Duesenberg, Bugatti take best-in-show at Detroit’s concours

Two one-of-a-kind classics — 1932 Duesenberg Model J Victoria body and a 1939 Bugatti T57C — took best-in-show honors Sunday in the 36th annual Concours d’Elegance of America,

The concours ends with best-in-show winners parked nose-to-nose | Larry Edsall photos

The concours ends with best-in-show winners parked nose-to-nose | Larry Edsall photos

Two one-of-a-kind classics — the only 1932 Duesenberg Model J with a Murphy-built Convertible Victoria body and the only 1939 Bugatti T57C with coachwork by Voll & Ruhrbeck — took best-in-show honors Sunday in the 36th annual Concours d’Elegance of America, which was held for the fourth time at The Inn at St. John’s in suburban Detroit.

The Duesenberg, owned by William and Barbara Parfet of Hickory Corners, Michigan, was judged the best American car at the event while the Bugatti, owned by the Patterson Collection of Louisville, Kentucky, took honors among cars produced overseas.

Murphy was a major coachbuilder in Los Angeles from 1920-1932 while Voll & Ruhrbeck did body design and construction in Berlin and Essen from 1920 until 1945.

It is believed that the Voll & Ruhrbeck Bugatti was given to figure skater Sonja Henie, was hidden in Bavaria during World War II, was found among unclaimed vehicles after the war and years later had its original body removed and replaced with replica Bugatti Atlantic sheet metal. James Patterson obtained the car, found the original Voll & Ruhrbeck body and had it restored and reunited with the car.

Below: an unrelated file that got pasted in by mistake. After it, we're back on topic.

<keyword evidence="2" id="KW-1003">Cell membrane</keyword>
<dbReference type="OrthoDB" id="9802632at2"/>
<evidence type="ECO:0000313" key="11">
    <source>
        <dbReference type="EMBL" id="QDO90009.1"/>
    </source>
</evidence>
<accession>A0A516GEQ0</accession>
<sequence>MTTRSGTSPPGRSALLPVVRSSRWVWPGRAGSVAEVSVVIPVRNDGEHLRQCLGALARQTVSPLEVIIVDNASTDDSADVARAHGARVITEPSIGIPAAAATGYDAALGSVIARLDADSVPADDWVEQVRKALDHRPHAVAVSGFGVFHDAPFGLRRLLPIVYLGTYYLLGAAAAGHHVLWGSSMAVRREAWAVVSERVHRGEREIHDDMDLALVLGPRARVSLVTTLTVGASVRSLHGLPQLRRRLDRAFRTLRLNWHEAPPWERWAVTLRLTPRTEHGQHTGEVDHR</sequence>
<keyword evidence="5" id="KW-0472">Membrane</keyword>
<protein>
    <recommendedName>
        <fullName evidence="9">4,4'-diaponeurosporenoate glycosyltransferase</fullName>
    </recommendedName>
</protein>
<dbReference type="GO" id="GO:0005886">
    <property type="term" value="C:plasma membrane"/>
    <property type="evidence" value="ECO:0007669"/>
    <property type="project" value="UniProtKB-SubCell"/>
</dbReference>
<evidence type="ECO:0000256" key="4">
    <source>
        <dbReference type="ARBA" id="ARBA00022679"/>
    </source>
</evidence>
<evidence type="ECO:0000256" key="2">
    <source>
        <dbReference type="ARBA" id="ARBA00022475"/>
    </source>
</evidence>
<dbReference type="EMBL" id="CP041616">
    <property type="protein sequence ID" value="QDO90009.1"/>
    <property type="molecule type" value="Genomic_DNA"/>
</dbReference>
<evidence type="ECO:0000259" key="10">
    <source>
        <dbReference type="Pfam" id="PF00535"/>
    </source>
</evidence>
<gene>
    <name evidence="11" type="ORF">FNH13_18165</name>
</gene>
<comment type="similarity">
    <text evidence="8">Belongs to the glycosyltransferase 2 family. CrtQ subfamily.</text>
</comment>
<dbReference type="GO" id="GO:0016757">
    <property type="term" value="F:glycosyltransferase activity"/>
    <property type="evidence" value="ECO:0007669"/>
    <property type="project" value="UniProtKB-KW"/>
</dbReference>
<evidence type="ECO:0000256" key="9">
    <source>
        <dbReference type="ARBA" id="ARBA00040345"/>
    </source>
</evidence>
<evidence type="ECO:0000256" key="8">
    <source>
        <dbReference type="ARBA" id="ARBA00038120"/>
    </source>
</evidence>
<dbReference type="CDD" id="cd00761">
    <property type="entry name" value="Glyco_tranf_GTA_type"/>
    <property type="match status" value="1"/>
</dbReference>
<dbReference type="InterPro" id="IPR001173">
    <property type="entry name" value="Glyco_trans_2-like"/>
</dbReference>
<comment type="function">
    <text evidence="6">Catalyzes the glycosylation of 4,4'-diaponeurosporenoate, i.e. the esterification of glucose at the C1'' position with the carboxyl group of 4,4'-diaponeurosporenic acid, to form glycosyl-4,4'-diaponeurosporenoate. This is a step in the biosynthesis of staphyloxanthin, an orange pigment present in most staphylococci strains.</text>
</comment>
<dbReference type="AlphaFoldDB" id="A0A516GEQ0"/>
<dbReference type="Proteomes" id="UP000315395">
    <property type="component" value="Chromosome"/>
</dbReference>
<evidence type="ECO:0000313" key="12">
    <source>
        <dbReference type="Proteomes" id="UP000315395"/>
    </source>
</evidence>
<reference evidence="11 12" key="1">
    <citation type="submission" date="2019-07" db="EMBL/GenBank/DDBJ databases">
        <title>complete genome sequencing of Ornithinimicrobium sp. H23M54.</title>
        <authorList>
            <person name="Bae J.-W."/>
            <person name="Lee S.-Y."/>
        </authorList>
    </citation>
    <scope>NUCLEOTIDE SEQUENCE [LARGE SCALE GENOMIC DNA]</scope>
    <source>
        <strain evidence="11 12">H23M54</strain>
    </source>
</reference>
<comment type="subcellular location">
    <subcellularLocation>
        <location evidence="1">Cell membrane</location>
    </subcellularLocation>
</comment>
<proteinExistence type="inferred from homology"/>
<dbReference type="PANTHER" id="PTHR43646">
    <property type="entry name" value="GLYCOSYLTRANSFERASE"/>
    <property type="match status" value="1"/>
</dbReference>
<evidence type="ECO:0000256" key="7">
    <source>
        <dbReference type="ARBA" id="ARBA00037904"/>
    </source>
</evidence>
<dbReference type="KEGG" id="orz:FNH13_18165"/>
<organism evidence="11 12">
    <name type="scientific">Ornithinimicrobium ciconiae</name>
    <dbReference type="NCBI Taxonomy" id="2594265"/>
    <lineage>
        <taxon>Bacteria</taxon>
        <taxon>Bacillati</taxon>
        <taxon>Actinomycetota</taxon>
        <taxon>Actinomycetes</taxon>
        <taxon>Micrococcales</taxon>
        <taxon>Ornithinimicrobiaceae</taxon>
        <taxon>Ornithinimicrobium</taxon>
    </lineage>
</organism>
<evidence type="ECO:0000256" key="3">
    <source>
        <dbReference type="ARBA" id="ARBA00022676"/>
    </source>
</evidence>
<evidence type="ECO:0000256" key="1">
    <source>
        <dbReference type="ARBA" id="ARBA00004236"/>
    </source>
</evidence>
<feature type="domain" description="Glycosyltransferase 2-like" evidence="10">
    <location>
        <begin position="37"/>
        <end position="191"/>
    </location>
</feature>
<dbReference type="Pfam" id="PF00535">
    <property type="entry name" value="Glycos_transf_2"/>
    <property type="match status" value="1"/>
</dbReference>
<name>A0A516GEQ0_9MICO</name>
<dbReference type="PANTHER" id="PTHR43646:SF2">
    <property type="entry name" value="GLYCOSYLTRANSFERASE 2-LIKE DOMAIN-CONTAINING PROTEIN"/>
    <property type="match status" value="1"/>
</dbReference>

1919 Paige is the People's Choice

1919 Paige is the People’s Choice

This was the Parfets’ first best-in-show at the Concours d’Elegance of America but the Patterson Collection’s since. It also won in 2012 with a 1933 Delage D8S coupe roadster.

The Duesenberg was the seventh of that marque to take best-in-show at the concours but the Bugatti was the only the second of that brand, and the first since Ralph Lauren’s 1937 Type 57SC in 1999, to claim such honor.

That the best-in-show winners both were 1-of-1 vehicles seemed only fitting at the conclusion of an awards presentation in which masters of ceremonies Roger Joynt and Keith Martin repeatedly noted the number of such one-off vehicles gathered at one place.

Other major award winners were:

    • Designer’s Choice — 1936 Delage Type 135 Competition Court owned by Roger Willbanks of Denver, Colorado;
    • Most Elegant Car: —1933 Cadillac 425C owned by Steve Brauer of St. Louis, Missouri;
    • Chairman’s Award — 1929 Duesenberg Model J owned by Tony an Jonna Ficco of Wheat Ridge, Colorado;
    • The Art that Moves Us — Derham-bodied 1938 Packard 1608 owned by Tim Dudley of Upperville, Virginia;
    • Timeless Beauty — Darrin-bodied 1940 Packard Sport Sedan owned by Mike and Joy Ames of Arlington, Texas;
    • Best Driving Award (car the judges would most like to drive home) — 1955 Alfa Romeo 1900 SS owned by Kim and Stephen Bruno, Boca Raton, Florida;
    • People’s Choice Award — 1919 Paige 666 Daytona owned by Ed and Judy Shoenthaler of Oak Brook, Illinois;
    • Spirit of the Automobilist — 1959 Pontiac Safari El Catalina owned by William “Tom” Gerrard of Big Sky, Montana;
    • Spirit of Detroit — 1958 Imperial Crown owned by Roberta Hosken of Largo, Florida;
    • Most Original Car — 1959 Cadillac 6267 owned by Bob Waldock of Sandusky, Ohio;
    • Debut Award — 19568 Maserati Ghibli owned by Alex Statynski of Bluffington, South Carolina;
    • Engineer Excellence — 1948 Tucker owned by the Richard H. Driehaus Collection of Chicago;
    • FIVA Award — 1910 Maytag owned by Richard Staadt of Fort Wayne, Indiana.
Maytag was produced by the washing machine company

Maytag was produced by the washing machine company

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